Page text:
Going back to school can be a stressful time for students, especially if going back to school
means going back to being bullied. Bullying behaviour is one of the largest problems in
schools and has detrimental effects on the student’s wellbeing and academic progress.

Being bullied can affect the student in profound ways, in terms of how they see themselves,
their friends, school, and their future. Students who are bullied often feel unhappy, lonely,
anxious, ashamed, suffer with low self-esteem, and in some cases, bullying can also lead to
self-harm or even suicide. Students who are bullied may also avoid going to school or even
leave school altogether, which may in turn affect their future career prospects.

Here are a few tips on how to handle being bullied at school:

If you are being bullied, it is important to tell someone you trust about the bullying, such as a parent or teacher.

This may understandably feel scary; however, the bully’s tactic is
to instill fear in you so that they can control you and continue to bully you. Telling a
trusted adult about bullying is not tattling, and it is very difficult to tackle bullying on your
own, so don’t be afraid to ask for help.

It is helpful to keep a diary of everything that happens.

When speaking to an adult, it is possible that they may not necessarily understand, and may try to help by reassuring you that everything will be fine and that you just need to stay away from the bully. It is,
therefore, important to keep a diary of the bullying as this can help to give them a clearer
picture of the bullying and take you seriously.

Try not to give the bully a chance to bully you.

You can do this by avoiding places where you are likely to run into a bully and taking a different route from home to school and also different routes within the school itself. You might also want to stay in the company of trusted friends who know about the situation to deter the bully.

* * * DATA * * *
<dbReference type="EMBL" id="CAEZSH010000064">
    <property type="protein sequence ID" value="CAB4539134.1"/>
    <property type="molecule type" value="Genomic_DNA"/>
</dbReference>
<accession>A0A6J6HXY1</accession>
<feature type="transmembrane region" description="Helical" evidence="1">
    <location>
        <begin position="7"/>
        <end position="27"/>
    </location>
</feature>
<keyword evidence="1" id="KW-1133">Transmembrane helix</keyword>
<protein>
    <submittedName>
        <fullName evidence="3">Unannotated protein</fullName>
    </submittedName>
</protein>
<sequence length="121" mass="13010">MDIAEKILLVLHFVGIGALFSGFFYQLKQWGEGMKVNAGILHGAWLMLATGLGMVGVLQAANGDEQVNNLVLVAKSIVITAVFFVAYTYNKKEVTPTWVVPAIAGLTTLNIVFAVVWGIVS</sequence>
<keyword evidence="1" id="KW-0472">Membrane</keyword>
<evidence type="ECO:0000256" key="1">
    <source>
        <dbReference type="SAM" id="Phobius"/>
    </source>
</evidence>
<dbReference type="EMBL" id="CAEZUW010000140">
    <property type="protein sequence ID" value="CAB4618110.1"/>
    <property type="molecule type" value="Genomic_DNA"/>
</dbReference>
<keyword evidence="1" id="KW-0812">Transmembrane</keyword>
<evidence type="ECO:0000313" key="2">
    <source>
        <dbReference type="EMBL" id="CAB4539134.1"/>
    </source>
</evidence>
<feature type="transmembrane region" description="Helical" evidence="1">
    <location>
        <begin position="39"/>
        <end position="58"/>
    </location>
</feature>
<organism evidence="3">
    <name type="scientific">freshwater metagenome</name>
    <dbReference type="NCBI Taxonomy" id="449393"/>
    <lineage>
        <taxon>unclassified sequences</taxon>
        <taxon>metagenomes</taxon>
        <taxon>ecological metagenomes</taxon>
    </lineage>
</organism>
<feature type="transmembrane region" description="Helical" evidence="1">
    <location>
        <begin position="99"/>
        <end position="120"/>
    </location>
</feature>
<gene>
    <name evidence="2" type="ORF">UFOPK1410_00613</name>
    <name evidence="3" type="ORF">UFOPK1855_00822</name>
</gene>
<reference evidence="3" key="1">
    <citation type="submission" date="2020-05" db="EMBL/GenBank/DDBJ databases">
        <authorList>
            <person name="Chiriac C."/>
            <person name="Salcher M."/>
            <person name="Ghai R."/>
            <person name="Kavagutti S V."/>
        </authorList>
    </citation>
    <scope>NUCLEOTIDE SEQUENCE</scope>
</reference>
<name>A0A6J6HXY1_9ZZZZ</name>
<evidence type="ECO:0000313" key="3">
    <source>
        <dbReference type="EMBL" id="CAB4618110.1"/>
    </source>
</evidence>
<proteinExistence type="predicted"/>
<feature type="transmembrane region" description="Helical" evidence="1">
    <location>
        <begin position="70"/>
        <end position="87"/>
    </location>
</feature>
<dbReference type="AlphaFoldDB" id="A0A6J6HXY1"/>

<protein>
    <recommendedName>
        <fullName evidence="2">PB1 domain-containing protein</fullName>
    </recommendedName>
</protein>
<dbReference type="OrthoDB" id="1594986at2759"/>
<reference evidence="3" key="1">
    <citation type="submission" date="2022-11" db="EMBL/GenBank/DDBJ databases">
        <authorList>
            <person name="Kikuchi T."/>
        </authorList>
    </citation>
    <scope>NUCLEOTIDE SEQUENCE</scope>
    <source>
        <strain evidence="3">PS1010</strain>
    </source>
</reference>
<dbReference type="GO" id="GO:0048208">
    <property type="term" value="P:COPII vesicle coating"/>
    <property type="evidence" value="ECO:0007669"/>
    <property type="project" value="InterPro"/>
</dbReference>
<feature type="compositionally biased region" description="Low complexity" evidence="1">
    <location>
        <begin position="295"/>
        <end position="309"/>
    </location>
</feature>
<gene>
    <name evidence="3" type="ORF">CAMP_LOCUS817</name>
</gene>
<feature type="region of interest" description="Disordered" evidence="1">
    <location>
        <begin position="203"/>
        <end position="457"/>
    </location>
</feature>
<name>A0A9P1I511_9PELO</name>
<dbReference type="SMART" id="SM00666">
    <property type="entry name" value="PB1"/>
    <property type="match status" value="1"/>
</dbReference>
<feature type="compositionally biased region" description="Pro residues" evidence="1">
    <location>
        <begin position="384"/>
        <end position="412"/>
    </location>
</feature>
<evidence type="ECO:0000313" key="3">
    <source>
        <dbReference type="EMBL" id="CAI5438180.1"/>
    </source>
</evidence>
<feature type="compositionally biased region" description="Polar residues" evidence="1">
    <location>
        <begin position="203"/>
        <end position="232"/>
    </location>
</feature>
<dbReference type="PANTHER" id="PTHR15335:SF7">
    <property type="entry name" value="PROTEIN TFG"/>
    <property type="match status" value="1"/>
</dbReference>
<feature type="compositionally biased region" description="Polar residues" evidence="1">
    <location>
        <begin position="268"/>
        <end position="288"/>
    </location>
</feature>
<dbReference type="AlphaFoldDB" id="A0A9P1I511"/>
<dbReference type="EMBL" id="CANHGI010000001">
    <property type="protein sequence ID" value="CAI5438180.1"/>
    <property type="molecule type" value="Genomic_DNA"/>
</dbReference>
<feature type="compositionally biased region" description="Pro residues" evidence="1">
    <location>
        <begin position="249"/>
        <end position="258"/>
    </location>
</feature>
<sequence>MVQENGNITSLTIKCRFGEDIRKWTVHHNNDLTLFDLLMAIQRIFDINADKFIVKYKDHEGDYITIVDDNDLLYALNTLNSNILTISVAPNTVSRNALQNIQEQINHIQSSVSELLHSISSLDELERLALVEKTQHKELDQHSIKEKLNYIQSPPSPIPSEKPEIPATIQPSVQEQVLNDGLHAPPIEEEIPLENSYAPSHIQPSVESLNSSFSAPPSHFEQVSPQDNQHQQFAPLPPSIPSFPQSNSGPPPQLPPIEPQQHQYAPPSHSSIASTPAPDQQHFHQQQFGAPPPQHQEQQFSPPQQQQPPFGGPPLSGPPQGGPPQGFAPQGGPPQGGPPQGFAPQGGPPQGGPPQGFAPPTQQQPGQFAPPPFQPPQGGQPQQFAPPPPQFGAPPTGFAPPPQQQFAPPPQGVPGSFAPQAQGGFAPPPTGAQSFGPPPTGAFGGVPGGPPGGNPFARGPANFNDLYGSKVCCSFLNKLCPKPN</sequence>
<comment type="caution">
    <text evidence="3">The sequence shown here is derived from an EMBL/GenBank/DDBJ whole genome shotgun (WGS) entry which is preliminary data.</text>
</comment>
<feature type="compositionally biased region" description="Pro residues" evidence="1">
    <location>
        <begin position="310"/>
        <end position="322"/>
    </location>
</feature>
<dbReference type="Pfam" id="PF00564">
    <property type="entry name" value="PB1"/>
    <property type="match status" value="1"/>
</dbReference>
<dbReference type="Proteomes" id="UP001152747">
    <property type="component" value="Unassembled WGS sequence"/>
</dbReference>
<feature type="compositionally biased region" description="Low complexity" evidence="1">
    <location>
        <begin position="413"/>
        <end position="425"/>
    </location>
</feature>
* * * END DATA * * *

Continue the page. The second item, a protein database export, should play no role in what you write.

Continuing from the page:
Try to be brave and ignore the bully’s threats as much as you can.

Bullies look for a reaction so try not to show them that you are scared or upset, or bully back. It may help
to plan ahead how you could manage your feelings by, for example, using distraction strategies like counting backwards from 10, then from 25, and then 50, until you are in a safe situation.

Stand up to the bully if you feel brave enough.

Bullies tend to target those who find it difficult to stand up for themselves and whom they think will take their abuse and do whatever they say. Saying something like “Stop bothering me” in a firm and assertive
tone of voice helps give the bully a clear message that you will not tolerate their behaviour. Nevertheless, if standing up for yourself feels too difficult to do or even unsafe, your priority would be to walk away and ensure you keep yourself safe.

Bullying is never acceptable and it is not your fault if you are being bullied. It is, therefore,
crucial that you seek immediate support

If you think that you can benefit from professional support on this issue you can reach out here.

Dr. Ronald Zammit holds a Doctorate in Clinical Psychology from the University of Southampton, has completed Master’s level psychotherapy training in Cognitive Behavioural Therapy at the New Buckinghamshire University in the UK, as well as received training in Dialectical Behaviour Therapy (DBT). He has a special interest in mood and anxiety disorders, post-traumatic stress disorder and other trauma-related difficulties, personality disorders, and compassion-based approaches to treating difficulties related to high self-criticism and shame.